Re-establish team norms and agreements. Team dynamics change drastically when members are working from various locations and at different times. It’s important to take time to establish processes and expectations for communication early on. You can think of this as slowing down now in order to speed up later. These could be as simple as coming to consensus on when to mute mics or have cameras on. Be sure to establish these agreements as a team to ensure all voices are heard and everyone is on board.
Brush up on your facilitation skills. With hybrid teams, it becomes even more important to have an effective facilitator to foster productive group collaboration, enable teams to develop a shared vision of the future, and decide on their direction forward. Keep our meeting facilitation toolkit handy for some best practices.
Use a visual, virtual meeting space to increase team collaboration. Hybrid teams still have each other (who), projects to work on (what), and times to meet and collaborate (when). What’s missing is the place to work, or the where—and we’ve noticed the absence. Teams that effectively fill this gap will be able to adapt and innovate much quicker than those teams that don’t address the gap.
Zoom and Slack are a good starting point for hybrid communication, but to really fill the gap teams need a place to collaborate, share ideas, and return to consistently. Look for a visual collaboration solution that enables team members to document and share plans, meeting notes, and ideas—whether working asynchronously or in real time. A solution like this inspires creative problem-solving, allows the best ideas to surface, and accelerates your team’s ability to learn, adapt, and deliver in a competitive market.
While the above tips can be applied throughout all your Agile meetings, each Scrum event has a slightly different goal, and therefore, a slightly different set of challenges that need to be addressed. To truly help your hybrid team stay competitive, here’s a series of tips and tools for each of the Scrum events, including a virtual Agile meeting space template in Lucidspark to kick-start your collaboration.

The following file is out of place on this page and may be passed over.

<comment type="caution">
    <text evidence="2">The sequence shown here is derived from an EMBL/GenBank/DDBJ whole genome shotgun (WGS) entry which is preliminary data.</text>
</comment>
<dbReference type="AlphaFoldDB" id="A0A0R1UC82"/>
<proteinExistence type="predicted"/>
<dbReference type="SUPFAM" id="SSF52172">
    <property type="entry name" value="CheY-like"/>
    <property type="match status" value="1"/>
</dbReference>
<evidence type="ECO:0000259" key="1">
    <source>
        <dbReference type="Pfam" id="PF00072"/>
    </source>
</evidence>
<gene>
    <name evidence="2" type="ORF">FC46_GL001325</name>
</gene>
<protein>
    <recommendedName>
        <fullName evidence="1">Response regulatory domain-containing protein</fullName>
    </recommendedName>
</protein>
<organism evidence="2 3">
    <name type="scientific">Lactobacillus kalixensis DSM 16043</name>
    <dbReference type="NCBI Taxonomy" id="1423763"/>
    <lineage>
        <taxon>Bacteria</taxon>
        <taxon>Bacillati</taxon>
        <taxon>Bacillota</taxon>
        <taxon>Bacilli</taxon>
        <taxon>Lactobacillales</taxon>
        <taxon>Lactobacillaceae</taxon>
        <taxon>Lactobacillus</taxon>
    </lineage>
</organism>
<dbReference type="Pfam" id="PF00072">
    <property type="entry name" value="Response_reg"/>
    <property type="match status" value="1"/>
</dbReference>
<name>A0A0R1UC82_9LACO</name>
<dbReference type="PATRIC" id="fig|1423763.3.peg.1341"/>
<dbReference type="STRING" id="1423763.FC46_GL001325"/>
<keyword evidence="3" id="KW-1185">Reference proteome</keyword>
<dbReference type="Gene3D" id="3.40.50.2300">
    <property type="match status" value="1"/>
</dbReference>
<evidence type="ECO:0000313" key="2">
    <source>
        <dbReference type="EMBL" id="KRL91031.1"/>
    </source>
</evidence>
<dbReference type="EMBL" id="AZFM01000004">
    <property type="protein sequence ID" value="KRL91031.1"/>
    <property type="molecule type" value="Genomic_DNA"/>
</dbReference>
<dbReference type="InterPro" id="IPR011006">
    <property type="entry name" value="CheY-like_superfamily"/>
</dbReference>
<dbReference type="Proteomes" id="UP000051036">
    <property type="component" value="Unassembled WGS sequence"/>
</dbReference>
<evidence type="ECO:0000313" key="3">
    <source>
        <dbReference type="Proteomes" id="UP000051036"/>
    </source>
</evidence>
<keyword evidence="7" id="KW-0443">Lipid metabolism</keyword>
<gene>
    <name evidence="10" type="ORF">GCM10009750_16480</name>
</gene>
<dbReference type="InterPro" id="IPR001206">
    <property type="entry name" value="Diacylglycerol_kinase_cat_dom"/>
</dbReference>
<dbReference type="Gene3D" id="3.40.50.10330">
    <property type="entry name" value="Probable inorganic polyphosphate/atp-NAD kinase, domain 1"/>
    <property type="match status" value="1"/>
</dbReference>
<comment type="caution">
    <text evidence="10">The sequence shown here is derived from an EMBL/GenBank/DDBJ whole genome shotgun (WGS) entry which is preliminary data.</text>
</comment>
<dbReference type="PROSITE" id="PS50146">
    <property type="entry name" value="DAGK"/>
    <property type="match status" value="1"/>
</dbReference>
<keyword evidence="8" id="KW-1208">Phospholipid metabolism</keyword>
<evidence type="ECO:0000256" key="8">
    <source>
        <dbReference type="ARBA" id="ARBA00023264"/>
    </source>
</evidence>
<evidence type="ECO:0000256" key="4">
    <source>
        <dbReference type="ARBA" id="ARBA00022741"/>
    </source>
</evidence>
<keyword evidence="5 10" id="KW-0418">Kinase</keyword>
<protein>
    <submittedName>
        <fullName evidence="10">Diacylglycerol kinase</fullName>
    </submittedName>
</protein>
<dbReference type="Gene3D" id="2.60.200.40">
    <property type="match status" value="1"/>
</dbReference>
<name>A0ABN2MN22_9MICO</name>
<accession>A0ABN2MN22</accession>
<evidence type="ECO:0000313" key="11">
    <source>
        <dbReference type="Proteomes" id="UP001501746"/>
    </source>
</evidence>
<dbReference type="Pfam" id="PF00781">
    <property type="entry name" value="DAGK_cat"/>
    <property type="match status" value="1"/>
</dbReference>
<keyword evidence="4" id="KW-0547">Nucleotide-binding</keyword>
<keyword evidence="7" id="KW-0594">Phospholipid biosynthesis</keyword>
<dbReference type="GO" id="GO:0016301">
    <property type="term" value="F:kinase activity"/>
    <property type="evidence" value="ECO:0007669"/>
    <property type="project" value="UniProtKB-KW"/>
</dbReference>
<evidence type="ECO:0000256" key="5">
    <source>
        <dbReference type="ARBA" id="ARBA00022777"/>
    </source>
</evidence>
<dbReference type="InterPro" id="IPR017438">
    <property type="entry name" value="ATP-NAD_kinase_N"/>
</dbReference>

Sprint Planning kicks off a sprint by establishing the Sprint Goal, what can be done during the Sprint, and how the chosen work will be completed. Developers, the Product Owner, and Scrum Master attend. During this event, it’s important for the entire team to agree on the Sprint Goal and their part in achieving it because they are jointly accountable to demonstrate the valuable outcomes achieved at the Sprint Review. The greater the depth of their agreement as a team, the more motivated they’ll be knowing the work will be inspected in the Sprint Review.
In a hybrid setting, coming to this consensus and ensuring that all team members are bought in on the goal is tricky. Don’t be concerned if Sprint Planning runs longer than in the past because coming to an agreement can sometimes take longer when teams are hybrid. Also, be aware that remote team members may be faced with at-home distractions or feel left out of decisions unless the facilitator takes significant care.
Tips for facilitating Sprint Planning:
Be transparent. Visuals are so important for keeping everyone on the same page. Instead of taking notes individually, find a shared digital space where you and your team can collaborate on notes and document ideas and decisions together.
Make a decision—on how to make decisions. To ensure that every perspective is heard and the best ideas are surfaced during sprint planning, decide as a team on your process for making decisions. This could mean identifying a collaborative space where everyone can contribute ideas, using a practice like multi-voting to select among alternatives, or formalizing a team practice to call for a vote.